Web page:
This section presents information about the life cycle of gypsy moths.
Gypsy Moth Larva
Gypsy moth larva take the form of a caterpillar. They hatch in the spring from eggs laid the previous summer. They crawl up trees and out on the limbs and start eating tree leaves.
They start out small, but soon grow larger as they eat tree leaves. When small they are lightweight and buoyant. They suspend from trees on gossamer strands and get blown by the wind - sometimes for miles. This is one way they can be spread over wide areas.
As the caterpillars grow, they molt 5 times; each time shedding their previous skin. Each growth stage is called an instar. Females molt 6 times, and grow slightly larger than males. They can grow up to 2½ inches in length.
Transition to Pupa
When the caterpillars are full grown after about 2 months of eating leaves, they find a place to hide and transform into the pupal stage. The picture on the right shows a caterpillar in the process of turning into a pupa.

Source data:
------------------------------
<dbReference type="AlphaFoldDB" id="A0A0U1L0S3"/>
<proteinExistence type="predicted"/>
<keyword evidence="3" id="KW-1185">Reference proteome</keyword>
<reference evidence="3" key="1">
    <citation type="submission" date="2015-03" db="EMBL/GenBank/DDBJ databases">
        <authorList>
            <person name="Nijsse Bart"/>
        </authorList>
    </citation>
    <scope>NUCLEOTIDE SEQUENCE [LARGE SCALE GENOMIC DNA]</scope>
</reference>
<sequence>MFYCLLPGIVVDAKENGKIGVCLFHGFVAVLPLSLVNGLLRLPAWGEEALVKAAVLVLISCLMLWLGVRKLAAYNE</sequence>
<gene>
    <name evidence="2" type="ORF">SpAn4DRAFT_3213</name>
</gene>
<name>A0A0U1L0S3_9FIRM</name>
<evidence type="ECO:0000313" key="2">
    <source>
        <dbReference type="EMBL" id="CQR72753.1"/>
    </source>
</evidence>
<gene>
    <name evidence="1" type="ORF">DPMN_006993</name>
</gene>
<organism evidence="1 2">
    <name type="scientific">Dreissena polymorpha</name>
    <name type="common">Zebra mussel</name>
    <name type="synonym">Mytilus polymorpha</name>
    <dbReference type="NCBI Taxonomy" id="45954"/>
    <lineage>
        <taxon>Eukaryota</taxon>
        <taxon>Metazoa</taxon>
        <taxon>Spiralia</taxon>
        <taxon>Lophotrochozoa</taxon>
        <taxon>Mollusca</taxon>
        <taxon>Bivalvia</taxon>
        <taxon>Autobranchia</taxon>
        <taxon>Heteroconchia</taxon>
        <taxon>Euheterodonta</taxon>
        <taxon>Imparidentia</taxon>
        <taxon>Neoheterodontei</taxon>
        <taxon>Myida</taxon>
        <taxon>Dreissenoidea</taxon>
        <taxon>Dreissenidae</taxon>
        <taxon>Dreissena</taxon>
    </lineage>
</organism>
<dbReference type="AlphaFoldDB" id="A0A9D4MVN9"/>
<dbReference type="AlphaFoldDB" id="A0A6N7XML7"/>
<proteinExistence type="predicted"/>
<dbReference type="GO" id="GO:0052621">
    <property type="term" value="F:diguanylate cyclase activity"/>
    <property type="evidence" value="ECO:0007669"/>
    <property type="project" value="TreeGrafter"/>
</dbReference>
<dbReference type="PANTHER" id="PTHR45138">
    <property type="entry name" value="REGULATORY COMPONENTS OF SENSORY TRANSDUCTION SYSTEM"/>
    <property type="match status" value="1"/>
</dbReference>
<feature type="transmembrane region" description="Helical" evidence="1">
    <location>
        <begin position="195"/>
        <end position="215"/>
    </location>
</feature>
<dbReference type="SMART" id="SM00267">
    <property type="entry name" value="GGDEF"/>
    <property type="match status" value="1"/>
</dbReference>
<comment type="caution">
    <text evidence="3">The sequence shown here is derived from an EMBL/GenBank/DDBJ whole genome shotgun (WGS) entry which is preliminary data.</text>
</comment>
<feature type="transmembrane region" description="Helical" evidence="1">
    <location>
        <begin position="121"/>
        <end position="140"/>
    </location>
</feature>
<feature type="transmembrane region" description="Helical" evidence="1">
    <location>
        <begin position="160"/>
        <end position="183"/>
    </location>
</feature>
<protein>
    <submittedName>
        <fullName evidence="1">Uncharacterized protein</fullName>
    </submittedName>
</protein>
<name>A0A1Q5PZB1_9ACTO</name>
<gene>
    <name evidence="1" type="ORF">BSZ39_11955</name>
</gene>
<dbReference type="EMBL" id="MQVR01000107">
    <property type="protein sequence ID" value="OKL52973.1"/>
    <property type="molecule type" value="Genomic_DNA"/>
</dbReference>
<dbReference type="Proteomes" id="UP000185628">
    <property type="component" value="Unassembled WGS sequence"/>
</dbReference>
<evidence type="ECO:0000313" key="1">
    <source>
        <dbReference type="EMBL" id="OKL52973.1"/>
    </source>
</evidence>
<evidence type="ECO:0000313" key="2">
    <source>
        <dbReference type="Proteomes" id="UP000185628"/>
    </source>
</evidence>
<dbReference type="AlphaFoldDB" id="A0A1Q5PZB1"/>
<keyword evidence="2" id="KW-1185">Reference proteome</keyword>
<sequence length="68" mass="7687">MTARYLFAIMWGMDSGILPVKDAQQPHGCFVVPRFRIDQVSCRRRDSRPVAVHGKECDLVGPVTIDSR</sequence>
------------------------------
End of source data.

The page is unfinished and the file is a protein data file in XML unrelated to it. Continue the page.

Gypsy Moth Pupa
A gypsy moth pupa is shown on the right. While in the pupal stage, they go through a transition called metamorphosis, and turn into a moth.
Male and Female Gypsy Moths
After less than a week's time, the male and female moths emerge from their respective pupa. The males are brown and fly. They flutter around seeking a female. The females are white in color and don't fly. They crawl someplace and wait for a male to find them and mate with them, such as is seen in this photo.
Female laying eggs
After being fertilized by the male, the female gypsy moth lays a mass of eggs. An egg mass can hold hundreds of eggs.
The egg mass is kind of blob that will stick where it is deposited until next spring. When the eggs hatch there may be hundreds more gypsy moths.
Multiple Egg Masses
Numerous egg masses are being deposited on this tree. Next spring many hundreds of gypsy moth larvae will hatch and attack this poor tree.
Follow this link to see to see examples of: gypsy moths hatching the following spring.